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We Are Bound for the Promised Land
Eilean Macleod’s traits are especially apparent in the very first paragraph where she is working in the barn. She is letting the chickens eat from her hand and when she falls because of this she simply states: “”Look what you made me do, chicky””. She is not even close to being mad or disgusted by having to touch the grimy floor, in fact she seems to rather enjoy it: “Eilean dug the heels of her hands into the floor and sat up. The floor was damp and smelt of the animals. Rich fumes made their way to her nostrils.”
It’s obvious that she is not a delicate young lady or your everyday fragile girl. She prefers getting her hand soaked in the cow’s mealy dribble and rubbing it into its side rather than knitting like her mother.
The fact that she is a tomboy is also evident by her choice of male friends and how she acts around them: “She stepped towards Angus and pushed him”. Definitely not an average girl’s actions.
However, a tomboy like Eilean does not cope well with her surroundings since the story takes place in an isolated peasant society in the Outer Hebrides of Scotland where religion is making the agenda. This implies traditional gender roles and a very patriarchal family structure. Evidence on how important religion is can be seen when Mary asks “Mother, can I peel off the skins of my potatoes, or is it a sin?”. Only in a society where religion has been integrated into every aspect of life would this question be asked.
In the Macleod family it is clear that the father has absolute monarchy. He decides what the daughters are doing and if they do not obey his words they will be punished.
Only Eilean seems to be rebelling against the father’s regime because her sisters and the mother are happily doing the chores of a traditional housewife.
In spite of all this, no one can stop Eilean from dreaming of a better place. In much the same way the ribbons can’t stay in her hair, this small town won’t be able to hold on to Eilean forever.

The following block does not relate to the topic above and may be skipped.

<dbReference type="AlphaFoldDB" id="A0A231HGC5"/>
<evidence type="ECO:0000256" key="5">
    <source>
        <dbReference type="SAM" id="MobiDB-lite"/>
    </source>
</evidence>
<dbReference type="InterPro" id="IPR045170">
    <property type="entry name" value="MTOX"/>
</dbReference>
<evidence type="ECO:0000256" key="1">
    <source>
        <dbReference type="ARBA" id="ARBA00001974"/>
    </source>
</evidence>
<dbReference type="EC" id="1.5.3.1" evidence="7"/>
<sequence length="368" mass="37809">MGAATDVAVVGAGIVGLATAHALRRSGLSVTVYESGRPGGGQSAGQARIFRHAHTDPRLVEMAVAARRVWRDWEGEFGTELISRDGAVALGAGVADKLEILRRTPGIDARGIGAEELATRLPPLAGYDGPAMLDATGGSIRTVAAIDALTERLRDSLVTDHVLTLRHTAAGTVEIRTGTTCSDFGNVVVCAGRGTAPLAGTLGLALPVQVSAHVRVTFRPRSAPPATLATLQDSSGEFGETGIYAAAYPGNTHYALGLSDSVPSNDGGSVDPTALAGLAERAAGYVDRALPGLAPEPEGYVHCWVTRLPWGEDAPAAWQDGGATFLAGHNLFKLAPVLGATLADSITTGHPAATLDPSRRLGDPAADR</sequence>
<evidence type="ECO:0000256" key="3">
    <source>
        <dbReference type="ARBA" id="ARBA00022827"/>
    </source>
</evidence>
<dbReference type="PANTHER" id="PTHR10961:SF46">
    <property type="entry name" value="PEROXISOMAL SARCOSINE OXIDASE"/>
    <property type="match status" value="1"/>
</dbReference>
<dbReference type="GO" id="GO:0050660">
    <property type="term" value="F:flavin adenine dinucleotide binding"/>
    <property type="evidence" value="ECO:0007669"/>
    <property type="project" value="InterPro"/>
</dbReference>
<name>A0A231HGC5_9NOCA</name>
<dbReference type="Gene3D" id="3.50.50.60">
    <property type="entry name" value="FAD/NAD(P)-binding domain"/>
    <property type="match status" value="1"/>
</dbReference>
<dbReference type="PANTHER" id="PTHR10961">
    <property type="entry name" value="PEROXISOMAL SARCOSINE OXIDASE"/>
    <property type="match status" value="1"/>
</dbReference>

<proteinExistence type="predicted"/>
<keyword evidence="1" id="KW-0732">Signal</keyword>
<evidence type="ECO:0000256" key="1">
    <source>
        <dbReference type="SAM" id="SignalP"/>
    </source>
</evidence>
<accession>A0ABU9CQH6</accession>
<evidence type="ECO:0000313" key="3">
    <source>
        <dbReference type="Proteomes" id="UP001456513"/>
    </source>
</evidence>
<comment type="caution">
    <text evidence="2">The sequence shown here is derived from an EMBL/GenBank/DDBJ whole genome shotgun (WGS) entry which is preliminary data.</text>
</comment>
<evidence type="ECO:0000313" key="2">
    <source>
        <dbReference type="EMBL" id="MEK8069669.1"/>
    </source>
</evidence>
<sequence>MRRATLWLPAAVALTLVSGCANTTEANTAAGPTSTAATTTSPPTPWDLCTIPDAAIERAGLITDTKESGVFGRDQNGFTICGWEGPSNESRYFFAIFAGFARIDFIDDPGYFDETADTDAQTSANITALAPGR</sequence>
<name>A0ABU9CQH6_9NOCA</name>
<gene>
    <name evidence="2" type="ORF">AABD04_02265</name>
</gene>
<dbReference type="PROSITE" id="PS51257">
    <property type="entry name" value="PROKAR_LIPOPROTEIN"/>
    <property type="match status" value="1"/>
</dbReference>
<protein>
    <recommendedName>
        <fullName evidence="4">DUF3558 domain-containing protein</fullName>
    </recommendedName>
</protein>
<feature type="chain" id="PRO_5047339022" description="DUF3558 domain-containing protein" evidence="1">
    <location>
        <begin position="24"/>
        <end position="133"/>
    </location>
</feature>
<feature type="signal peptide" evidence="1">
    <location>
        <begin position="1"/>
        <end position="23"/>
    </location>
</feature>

After her father has hit her and she is lying on the cold floor – just like in the barn, except this time there is not the smallest hint of joy – she gazes out the window towards the horizon where there might be place for a girl like her.
Later on in the story it is revealed that this utopia goes by the name of Glasgow where there “were streets and streets full of shops and people and cafés and cinemas. Some of the shops were even open on Sundays.”
This dream of a better place gives the title of the story a double meaning:
The first is what the father is preaching in the church; the Promised Land being eternal life in Heaven alongside Jesus and the almighty Creator but for Eilean it is something far more down to earth, quite literally. Her promised land is her right as a woman to do what she pleases and not be bound by society’s expectations of her. She wants to go to a place where no one can tell her that “It’s not good for a girl to be like that” like the father did when he found out she was hanging out with male friends.
So for the father this sentence is what he uses to captivate his audience at the church but for Eilean it is her anthem that is leading her away from those very pews.
The main theme in We Are Bound for the Promised Land is the action of breaking free from traditional gender roles set by religion.
Eilean is a prime example of a girl who is not satisfied by knitting, cooking, Sunday masses and, most of all, suppression by a dominant male.
These gender roles can seem ridiculous to modern society because we have (almost) achieved equality between men and women but in a place like the Hebrides it is an unquestionable fact that the man is the head of the house. This fact is determined by the incredibly religious mindset that everybody is indoctrinated with.
The text criticises the double standards of this very religion. The father preaches the word of God and how we should love one another but at home he hits his daughter. Not an action that corresponds very well with Christianity’s Golden Rule.
The irony is apparent when the father, after having beaten Eiliean, tucks away his Bible under his coat.
Whether Eiliean is religious or not does not play an important role, what matters is that she wants to rip off the etiquette that religion has stuck on her. She will not end up like her mother who does not dare to go against her own husband and simply sits around all day in their grandfather’s chair knitting.
 Watterson, A. E.: ”We are Bound for the Promised Land” 2007, l 11
 Ibid., l 23
 Ibid., l 39-42
 Ibid., l 88
 Ibid., 157
 Ibid., l 54
 Ibid., l 27-33
 Watterson, A. E.: ”We are Bound for the Promised Land” 2007, l 120-121
 Ibid., l 62
 Ibid., 145-149
 Ibid., l 48
 Watterson, A. E.: ”We are Bound for the Promised Land” 2007, l 57
 Ibid., l 60-61
 Ibid., l 30-31